There were reports that it would have to be demolished. But now we’re told that earthquake damage to the city council’s administration building can be repaired at a cost to its insurers of – hold your breath – between $30million and $40million.
The curved building on Civic Square has been empty since the November earthquake. The council at first denied that there was structural damage, but the fact that it stayed empty was a pretty good indication that something was wrong.
Then in June chief executive Kevin Lavery told staff (450 of them had been displaced from the building) that an earthquake damage claim had been lodged.
And on Friday the council’s chief financial officer Andy Matthews revealed the likely cost and added: “The work that we’ve done to date and the initial estimates that we’ve had of the damage and the repair assessment indicate that the building is repairable.”
In the last week or two, builders have been putting up temporary walls to close off the Wakefield Street colonnade which has been blocked since the building was closed, with a temporary footpath positioned over the former roadside garden. It seems someone has decided that while it’s unsafe to walk under the building, there’s no danger in walking alongside it.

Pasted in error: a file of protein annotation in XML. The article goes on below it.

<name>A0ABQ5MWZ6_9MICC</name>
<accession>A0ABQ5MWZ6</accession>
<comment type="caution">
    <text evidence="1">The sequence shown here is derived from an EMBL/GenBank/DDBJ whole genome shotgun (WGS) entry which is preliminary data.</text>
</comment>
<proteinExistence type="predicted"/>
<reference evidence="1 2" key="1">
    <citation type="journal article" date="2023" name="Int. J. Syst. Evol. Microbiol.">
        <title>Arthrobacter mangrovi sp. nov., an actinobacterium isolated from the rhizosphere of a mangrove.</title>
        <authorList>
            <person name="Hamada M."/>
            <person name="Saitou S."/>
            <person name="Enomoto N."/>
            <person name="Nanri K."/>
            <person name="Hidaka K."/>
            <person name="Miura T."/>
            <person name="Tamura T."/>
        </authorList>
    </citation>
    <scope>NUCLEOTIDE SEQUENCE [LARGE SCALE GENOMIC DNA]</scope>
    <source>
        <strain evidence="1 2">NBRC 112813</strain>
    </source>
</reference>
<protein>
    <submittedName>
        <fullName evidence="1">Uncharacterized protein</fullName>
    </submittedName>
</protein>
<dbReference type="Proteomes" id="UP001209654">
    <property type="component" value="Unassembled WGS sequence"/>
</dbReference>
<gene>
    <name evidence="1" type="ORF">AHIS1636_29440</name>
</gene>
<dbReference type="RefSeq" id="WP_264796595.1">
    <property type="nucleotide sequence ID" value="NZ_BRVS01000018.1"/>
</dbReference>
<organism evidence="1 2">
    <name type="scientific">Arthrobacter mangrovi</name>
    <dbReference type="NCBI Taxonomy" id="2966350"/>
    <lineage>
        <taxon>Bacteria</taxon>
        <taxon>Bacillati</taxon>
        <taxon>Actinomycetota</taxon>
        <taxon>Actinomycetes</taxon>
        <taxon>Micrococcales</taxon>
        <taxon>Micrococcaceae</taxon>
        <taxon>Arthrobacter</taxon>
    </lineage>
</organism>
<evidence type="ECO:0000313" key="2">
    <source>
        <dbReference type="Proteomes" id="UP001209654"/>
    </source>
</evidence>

The building is comparatively new – it was completed in the early 1990s at the same time as the creation of Civic Square. (And at the same time as the Town Hall was last strengthened.) The adjacent Municipal Office Building is 40 years older – it was opened in 1951 – but they must have built things stronger in those days. Though it’s also yellow-stickered, it’s still occupied. However it’s been identified as part of the new Music Hub , so council staff are likely to be moving out next year, when work starts on strengthening the Town Hall.
Which means that all the council’s employees can look forward to years of working from temporary offices till the administration building becomes fit for occupation again. And then, will their desks be moved closer together, or will staff numbers have been cut, or will working from home have become the norm?
There are other similar challenges for the council. The Capital E building is also yellow-stickered and empty. But there’s no ban on walking over the top of it, for the thousands of people who use Civic Square every day. Few of them would know that the structure beneath them is deemed to be unsafe.
And no doubt the council’s insurers are facing the challenge of assessing the cost estimate for repairing the administration building. Only a block away is the Majestic Tower, built at the same as the council’s building. The 28-storey tower was assessed in 2011 as a “moderate earthquake risk” with a strengthening cost of $35million.  Two years later the owners announced that the cost had risen to $54m. Work has only recently been completed, with one difference from the council’s plans – most of the occupants stayed in their offices as the huge project was carried out around them.